There is something sad and touching about emptied out fruit stitched back up in a futile attempt at mending. But there’s also something about it that amuses me in a way. I think in Zoe Leonard’s installation Strange Fruit (for David) the thing that both moves me and makes me smile is the scale of the thing. It feels like a point that could have been made with a few pieces has taken control and not let Leonard stop; the empty fruit are scattered liberally across the floor, filling the space. In total roughly three hundred pieces of fruit have had their peel or skin dried out and put back together with stitching or other forms of fixing or adornment.
These are fruit that have been mended imperfectly – the stitches are large and loose, there is no attempt at trickery here, rather there is a feeling of urgency – but it’s clear care has been taken. In some cases zips have been fitted to banana skins so that repair gives way to transformation but either way there is an attempt to give the fruit a new lease of life.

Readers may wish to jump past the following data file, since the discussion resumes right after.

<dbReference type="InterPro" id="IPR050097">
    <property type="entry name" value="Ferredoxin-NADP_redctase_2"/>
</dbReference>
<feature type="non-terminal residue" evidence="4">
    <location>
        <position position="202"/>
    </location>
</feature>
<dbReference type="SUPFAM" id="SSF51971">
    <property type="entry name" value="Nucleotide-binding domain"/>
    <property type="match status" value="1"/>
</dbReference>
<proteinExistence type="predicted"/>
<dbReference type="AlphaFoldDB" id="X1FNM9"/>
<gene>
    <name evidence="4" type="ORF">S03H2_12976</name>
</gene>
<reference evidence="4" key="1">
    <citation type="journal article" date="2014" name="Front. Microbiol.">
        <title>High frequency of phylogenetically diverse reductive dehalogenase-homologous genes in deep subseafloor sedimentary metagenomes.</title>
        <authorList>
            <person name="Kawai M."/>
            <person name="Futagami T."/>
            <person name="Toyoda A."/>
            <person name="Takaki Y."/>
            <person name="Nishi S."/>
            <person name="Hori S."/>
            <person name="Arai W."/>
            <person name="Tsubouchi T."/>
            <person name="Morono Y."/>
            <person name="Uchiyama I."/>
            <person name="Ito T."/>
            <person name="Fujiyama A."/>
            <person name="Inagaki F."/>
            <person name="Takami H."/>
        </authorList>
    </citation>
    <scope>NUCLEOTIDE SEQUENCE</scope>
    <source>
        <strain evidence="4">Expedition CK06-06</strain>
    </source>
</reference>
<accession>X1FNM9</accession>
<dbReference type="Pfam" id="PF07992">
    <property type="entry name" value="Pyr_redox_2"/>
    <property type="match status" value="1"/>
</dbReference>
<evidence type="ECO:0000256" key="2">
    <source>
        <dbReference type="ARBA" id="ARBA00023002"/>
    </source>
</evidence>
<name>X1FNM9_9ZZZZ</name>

This is a work whose title offers both a clue to its meaning and a wider cultural resonance. Strange Fruit is the title of a Billie Holiday song about racism and the American south, the David Leonard’s work memorialises is her friend David Wojnarowicz (who I wrote about here yesterday) whose own work spoke eloquently about discrimination.
Strange Fruit (for David) (installation view, 1998)
Zoe Leonard’s practice is wide-ranging but she is perhaps best known for photographic work and with a strange timeliness this post coincides with the opening of an exhibition of her work at Camden Arts Centre, for which she has turned one gallery into a camera obscura. It’d be nice to claim that I’d timed my post deliberately but the truth is altogether more shambolic. I’ll be going to see the exhibition though, that much I do know.